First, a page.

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Chapter 9: The Bird Has Flown

All that you can do is find out into this mess of your mind something which seems more valid, more probable, more possible than other informations. But that is very tentative, hypothetical. Today you may decide Christianity is right because you know more about Christianity than you know about Buddhism. Tomorrow you may come to know more about Buddhism, and suddenly your Christianity starts evaporating. But your Buddhism is also in the same trap. Some day you may come to know about Jainism, and then your Buddhism gives way. These are all sandcastles. You cannot live in them.

Hence the modern man has become very much confused: more knowledge, more confusion.

Zen insists that shift the whole consciousness from knowing to being. The question is not how much you know, the question is how much you are. The question is not about your memory but about your integrity. The question is not about your mind but about your consciousness, about your awareness. A man can go on reciting beautiful sutras in his sleep; it cannot help him in any way. In fact, it will help him only to fall asleep deeper because he will be thinking that now there is no need to wake up.

Always remember, the last trick of the mind is to give you the illusion that you are awake. That is the last strategy. One can dream in a dream that one is awake; then all possibility of waking up is finished. There is no need to wake up - you are already awake. That’s what you are dreaming.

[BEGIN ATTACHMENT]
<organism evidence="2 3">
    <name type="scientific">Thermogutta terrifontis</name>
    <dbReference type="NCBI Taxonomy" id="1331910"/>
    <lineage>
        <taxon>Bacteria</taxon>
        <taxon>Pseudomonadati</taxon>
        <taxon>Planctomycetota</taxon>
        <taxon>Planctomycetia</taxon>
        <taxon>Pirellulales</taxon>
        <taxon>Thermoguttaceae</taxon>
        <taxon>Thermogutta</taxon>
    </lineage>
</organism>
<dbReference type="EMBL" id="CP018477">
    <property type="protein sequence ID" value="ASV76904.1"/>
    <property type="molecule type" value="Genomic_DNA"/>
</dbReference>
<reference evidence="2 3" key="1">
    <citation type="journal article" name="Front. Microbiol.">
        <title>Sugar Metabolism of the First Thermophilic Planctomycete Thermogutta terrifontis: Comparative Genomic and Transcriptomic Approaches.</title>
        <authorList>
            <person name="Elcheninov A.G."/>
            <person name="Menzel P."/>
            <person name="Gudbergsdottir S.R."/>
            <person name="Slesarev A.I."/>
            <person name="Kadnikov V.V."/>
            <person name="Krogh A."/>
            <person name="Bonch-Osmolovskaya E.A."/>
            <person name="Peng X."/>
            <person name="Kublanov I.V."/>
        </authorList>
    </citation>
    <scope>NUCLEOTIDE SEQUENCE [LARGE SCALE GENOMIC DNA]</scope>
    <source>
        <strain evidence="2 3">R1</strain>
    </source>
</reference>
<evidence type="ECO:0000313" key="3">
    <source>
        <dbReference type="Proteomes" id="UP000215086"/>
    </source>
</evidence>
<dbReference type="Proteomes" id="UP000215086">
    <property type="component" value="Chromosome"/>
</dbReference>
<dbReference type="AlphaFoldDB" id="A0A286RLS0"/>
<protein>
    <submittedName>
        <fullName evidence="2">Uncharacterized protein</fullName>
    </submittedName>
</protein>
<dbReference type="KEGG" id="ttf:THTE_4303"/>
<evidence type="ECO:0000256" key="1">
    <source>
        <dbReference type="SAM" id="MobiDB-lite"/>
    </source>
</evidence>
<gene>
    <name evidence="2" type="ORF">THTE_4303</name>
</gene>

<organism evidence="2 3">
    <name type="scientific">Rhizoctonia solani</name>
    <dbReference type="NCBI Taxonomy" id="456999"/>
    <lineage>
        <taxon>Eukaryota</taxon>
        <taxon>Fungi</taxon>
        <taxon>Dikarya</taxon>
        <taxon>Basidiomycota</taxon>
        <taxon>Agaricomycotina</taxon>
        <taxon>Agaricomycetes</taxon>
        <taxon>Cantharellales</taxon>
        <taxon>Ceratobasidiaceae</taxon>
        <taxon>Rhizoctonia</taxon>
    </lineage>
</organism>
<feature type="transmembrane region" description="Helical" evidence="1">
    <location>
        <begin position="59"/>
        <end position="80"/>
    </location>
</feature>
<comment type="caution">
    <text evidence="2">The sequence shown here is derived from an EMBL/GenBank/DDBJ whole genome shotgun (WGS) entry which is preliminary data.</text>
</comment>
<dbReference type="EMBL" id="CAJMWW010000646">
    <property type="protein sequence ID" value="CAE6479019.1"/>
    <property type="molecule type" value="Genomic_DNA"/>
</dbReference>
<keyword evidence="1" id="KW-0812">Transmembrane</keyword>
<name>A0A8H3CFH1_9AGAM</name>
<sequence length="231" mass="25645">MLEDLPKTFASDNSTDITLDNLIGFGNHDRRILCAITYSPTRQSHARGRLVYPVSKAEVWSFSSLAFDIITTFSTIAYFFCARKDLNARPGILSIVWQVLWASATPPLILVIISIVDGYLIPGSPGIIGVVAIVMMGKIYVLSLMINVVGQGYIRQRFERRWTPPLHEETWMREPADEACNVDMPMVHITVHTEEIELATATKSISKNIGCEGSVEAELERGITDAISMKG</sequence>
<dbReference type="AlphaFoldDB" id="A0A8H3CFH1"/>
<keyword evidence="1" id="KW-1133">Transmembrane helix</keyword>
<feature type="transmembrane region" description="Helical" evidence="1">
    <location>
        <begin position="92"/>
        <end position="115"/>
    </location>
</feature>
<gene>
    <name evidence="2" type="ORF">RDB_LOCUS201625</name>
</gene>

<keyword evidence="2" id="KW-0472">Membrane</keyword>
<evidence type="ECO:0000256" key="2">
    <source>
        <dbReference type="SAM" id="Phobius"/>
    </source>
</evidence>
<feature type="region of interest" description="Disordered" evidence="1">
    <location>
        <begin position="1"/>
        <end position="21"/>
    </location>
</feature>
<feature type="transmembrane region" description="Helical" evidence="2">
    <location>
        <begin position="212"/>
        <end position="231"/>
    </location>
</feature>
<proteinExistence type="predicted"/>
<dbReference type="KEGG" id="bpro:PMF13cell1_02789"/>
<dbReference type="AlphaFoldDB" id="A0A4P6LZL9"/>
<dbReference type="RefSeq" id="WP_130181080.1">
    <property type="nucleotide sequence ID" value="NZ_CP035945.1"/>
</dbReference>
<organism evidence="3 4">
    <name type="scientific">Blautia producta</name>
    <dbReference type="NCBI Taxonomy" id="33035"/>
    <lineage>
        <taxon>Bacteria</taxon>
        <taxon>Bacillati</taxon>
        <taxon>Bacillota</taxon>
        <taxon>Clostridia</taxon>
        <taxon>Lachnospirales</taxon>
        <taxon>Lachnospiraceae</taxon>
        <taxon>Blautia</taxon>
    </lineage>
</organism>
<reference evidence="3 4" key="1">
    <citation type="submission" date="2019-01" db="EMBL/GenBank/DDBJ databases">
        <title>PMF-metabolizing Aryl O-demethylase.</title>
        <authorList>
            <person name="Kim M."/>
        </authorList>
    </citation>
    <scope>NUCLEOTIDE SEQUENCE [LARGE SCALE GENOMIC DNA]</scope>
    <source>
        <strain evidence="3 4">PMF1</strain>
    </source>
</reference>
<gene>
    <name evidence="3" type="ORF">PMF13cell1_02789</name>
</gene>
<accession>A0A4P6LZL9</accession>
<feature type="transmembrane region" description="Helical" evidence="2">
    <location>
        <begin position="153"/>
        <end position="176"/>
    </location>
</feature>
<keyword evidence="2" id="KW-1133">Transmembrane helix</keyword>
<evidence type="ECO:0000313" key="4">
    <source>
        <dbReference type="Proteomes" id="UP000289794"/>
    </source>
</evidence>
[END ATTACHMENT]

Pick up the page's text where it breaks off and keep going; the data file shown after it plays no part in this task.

That’s what actually goes on happening to the scholars - repeat beautiful words of Buddha, Jesus, Zarathustra, Lao Tzu. But when Buddha says something it has a totally different significance, because it comes from his experience, it is rooted in his being. It is alive! It is a roseflower still on the rosebush. The juice from the roots is still flowing towards the flower. When you repeat the same sutra it is only a plastic flower, because there is no experience within your being to support it, to nourish it, to feed it. It is just imposed from the outside.

Buddha was not repeating any ancient sutra; he was simply saying it on his own authority. And remember the difference: he was not authoritative. The scholar is authoritative. Buddha was speaking simply on his own authority; he is not authoritative. All that he is saying is, “This is what I have experienced, this is my experience. Whether scriptures support it or not is quite irrelevant. Even if all the scriptures of the world are against it, it doesn’t matter a bit. Still it is true, because I have known myself.” It has a certain inner validity, a self-evidence about it.

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